Because I travel a great deal and meet so many people and because I am old as a mature oak, I don’t recall all the specifics of that conversation. But I found out that he was from Montana, that he was a pretty good runner, that he’d just gotten to Fort Benning where he was going to be a Ranger instructor, and that his momma had died, and that he’d spent the last decade of his life deploying to war. Before we parted, I gave him the only copy I had with me of After the Flag has been Folded.  Anybody who has read that book knows that it tells you all you need to know, and then some, about me, about growing up military in Columbus, and about the aftermath of war. As I backed my car out of the parking lot and entered Manchester Expressway, I vividly recall thinking: What a pleasant, sincere young man. 

I knew in that moment that I’d just had an encounter with somebody different. Somebody who embodied goodness.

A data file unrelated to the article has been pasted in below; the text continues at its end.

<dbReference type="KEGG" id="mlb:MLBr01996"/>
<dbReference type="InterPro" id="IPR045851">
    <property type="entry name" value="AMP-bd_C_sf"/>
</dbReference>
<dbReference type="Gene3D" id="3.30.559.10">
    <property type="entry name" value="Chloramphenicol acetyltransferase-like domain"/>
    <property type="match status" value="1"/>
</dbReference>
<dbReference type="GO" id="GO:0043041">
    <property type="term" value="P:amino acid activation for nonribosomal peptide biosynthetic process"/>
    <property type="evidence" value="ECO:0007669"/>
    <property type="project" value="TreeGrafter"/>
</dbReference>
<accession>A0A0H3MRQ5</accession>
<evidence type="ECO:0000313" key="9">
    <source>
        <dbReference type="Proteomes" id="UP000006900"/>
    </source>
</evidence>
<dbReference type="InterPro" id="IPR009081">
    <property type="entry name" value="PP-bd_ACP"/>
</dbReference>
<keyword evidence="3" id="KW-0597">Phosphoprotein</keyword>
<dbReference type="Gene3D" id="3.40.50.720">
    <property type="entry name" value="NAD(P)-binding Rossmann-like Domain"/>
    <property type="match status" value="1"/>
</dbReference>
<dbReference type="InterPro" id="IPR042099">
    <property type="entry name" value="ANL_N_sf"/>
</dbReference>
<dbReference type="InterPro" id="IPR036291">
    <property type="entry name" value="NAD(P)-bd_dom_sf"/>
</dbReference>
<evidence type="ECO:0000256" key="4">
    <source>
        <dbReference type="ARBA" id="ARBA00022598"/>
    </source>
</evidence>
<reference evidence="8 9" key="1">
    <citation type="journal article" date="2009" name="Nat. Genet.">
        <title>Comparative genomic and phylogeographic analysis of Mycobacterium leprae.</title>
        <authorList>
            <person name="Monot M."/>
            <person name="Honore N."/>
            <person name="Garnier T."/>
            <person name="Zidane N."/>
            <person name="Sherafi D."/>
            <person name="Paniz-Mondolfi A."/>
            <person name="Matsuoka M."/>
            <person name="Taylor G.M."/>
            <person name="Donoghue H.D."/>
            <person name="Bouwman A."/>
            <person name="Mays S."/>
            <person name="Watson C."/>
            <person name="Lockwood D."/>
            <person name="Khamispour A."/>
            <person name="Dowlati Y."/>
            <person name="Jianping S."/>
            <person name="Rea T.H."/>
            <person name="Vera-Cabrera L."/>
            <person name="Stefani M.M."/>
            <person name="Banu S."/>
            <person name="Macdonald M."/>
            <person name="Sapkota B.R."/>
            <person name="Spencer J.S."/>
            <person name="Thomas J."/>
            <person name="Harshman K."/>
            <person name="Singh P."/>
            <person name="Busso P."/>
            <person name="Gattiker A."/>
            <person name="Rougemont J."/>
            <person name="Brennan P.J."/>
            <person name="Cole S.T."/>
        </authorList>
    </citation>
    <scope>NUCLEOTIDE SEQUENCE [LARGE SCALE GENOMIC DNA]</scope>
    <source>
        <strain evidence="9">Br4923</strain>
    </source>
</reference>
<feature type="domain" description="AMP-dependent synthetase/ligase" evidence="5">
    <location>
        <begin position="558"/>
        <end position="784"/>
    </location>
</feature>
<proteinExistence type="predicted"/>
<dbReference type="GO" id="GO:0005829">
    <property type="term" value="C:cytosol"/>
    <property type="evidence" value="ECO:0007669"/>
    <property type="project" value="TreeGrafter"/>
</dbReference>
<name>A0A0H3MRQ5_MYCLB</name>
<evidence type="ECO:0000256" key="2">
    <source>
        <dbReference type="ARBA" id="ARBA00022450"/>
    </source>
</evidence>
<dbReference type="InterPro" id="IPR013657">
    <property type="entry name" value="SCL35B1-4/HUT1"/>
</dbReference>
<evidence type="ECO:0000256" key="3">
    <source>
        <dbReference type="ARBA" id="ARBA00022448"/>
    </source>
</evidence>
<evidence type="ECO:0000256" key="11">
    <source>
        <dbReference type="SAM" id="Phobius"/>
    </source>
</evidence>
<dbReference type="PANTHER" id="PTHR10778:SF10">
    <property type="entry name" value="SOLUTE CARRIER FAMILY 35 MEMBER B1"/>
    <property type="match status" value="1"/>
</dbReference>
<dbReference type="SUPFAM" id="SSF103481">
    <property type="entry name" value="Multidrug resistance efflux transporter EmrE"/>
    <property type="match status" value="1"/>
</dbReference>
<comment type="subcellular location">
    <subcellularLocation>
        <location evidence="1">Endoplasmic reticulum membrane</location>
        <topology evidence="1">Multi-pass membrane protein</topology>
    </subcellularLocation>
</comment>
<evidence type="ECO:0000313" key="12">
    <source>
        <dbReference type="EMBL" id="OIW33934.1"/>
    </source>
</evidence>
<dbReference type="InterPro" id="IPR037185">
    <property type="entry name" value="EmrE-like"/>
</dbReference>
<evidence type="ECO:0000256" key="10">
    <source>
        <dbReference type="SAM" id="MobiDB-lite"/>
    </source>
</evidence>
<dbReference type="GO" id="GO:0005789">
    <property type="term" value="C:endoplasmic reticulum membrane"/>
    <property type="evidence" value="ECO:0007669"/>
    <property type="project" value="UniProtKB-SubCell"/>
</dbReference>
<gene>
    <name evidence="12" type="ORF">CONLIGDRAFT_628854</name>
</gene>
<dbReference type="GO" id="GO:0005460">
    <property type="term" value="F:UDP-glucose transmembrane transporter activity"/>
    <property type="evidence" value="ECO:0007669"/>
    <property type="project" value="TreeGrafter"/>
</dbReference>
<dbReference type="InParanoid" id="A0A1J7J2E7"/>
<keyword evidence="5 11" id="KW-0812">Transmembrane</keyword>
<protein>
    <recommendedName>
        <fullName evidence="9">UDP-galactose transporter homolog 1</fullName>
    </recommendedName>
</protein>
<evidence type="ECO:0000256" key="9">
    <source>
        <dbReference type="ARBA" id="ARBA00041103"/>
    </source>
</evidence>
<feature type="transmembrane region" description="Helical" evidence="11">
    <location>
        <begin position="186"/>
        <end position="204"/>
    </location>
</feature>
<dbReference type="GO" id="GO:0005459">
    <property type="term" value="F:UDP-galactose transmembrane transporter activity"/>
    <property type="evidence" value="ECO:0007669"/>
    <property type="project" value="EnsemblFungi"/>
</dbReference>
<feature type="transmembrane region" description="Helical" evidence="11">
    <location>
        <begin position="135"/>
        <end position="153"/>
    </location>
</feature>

I told SFC Briggs that I would stay in touch. I’d asked for his email address so I could do just that. I thought about him from time to time, prayed for him, but I never did write that email to him. Then, last July, right before Mama fell ill, I returned to Columbus to attend a reunion with Rose Hill’s youth group, Prophecy. On Monday, following the reunion, I arranged several interviews for a book project. We met at a coffee shop in downtown Columbus. I was there for several hours that morning but had to leave by 2 p.m. to catch my flight out of Atlanta. On my way out the door, a young man dressed in civilian clothes called out to me. I didn’t recognize him, but I approached him anyway. He introduced himself as the fellow I’d met a year or so earlier at Starbucks. And once again we had one of those brief but engaging conversations, and this time as I parted, God stopped me at the door. Literally. My hand was on the door. I turned and went back to SFC Briggs and we talked some more, then I left, but only because I really had a flight to catch.